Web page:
Located in north Germany about half way between the port city of Hamburg, and Hanover, in April 1945, the huge Bergen-Belson concentration camp was in the middle of the war zone.
Following several days of negotiations between the Allies and Germans, the camp was declared a neutral zone and would be turned over to the Allies peacefully.
On April 15, British forces augmented by Canadians, entered the camp only to be horrified at what they found.
Immediate efforts were made to try to save the some 60,000 starving and sick, and deal with some 13,000 bodies littering the camp.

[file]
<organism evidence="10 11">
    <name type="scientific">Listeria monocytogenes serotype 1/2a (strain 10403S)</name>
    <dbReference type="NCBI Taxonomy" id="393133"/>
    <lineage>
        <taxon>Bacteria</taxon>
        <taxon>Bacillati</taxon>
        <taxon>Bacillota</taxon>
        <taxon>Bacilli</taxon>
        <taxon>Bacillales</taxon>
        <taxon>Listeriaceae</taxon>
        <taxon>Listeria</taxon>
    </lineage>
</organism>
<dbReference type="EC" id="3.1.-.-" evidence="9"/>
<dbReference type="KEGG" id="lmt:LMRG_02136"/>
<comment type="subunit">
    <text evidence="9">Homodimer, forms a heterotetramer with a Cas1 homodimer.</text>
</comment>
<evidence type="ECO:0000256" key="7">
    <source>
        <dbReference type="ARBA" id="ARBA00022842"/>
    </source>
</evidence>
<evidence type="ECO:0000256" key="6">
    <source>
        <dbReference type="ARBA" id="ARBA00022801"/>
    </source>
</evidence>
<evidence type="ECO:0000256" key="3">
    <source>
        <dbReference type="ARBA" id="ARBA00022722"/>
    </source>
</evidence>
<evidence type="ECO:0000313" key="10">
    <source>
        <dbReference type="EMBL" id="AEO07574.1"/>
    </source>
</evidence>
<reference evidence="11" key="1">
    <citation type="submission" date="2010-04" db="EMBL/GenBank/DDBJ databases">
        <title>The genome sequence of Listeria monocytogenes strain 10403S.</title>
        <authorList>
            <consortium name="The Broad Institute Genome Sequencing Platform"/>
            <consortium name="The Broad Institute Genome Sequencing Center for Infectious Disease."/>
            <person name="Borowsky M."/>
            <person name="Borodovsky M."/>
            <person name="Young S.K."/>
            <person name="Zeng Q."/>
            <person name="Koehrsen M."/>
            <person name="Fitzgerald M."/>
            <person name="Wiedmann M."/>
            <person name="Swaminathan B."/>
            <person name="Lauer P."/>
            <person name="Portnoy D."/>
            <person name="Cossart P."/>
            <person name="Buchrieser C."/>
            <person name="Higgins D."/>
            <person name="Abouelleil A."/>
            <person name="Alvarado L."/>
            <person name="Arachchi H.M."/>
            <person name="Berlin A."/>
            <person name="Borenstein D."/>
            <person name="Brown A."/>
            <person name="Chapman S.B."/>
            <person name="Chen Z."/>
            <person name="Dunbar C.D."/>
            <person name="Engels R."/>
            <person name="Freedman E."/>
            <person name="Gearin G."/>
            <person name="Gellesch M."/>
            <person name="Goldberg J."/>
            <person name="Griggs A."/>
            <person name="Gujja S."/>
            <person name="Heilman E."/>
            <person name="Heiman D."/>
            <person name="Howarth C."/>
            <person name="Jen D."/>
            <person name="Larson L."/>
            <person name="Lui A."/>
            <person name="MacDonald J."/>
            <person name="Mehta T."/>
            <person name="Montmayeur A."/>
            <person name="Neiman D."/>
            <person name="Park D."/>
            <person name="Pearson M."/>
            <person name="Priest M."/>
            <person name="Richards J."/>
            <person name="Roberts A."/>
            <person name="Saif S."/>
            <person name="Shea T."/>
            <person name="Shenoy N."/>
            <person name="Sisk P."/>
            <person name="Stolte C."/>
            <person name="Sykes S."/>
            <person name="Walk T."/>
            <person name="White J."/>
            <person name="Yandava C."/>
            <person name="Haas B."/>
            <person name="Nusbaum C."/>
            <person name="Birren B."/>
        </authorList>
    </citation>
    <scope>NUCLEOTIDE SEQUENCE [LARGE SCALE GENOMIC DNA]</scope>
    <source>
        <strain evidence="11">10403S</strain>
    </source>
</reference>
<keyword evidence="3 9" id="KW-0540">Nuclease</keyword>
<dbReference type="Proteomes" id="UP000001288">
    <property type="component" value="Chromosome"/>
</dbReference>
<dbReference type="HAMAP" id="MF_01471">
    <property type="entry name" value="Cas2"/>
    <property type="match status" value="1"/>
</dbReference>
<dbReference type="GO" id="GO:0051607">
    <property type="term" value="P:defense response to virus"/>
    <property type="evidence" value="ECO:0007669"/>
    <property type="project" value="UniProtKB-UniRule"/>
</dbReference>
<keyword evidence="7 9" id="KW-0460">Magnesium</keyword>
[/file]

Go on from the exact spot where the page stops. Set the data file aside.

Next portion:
In spite of heroic efforts, there were still hundreds of deaths a day from the effects of disease and starvation. About 14,000 prisoners died in the month following liberation.
Camp director, Josef Kramer, who had held posts in a number of concentration and death camps, was tried as a war criminal and hanged in Hamelin jail on December 13, 1945.
CBC report 40 years later with Canadian liberator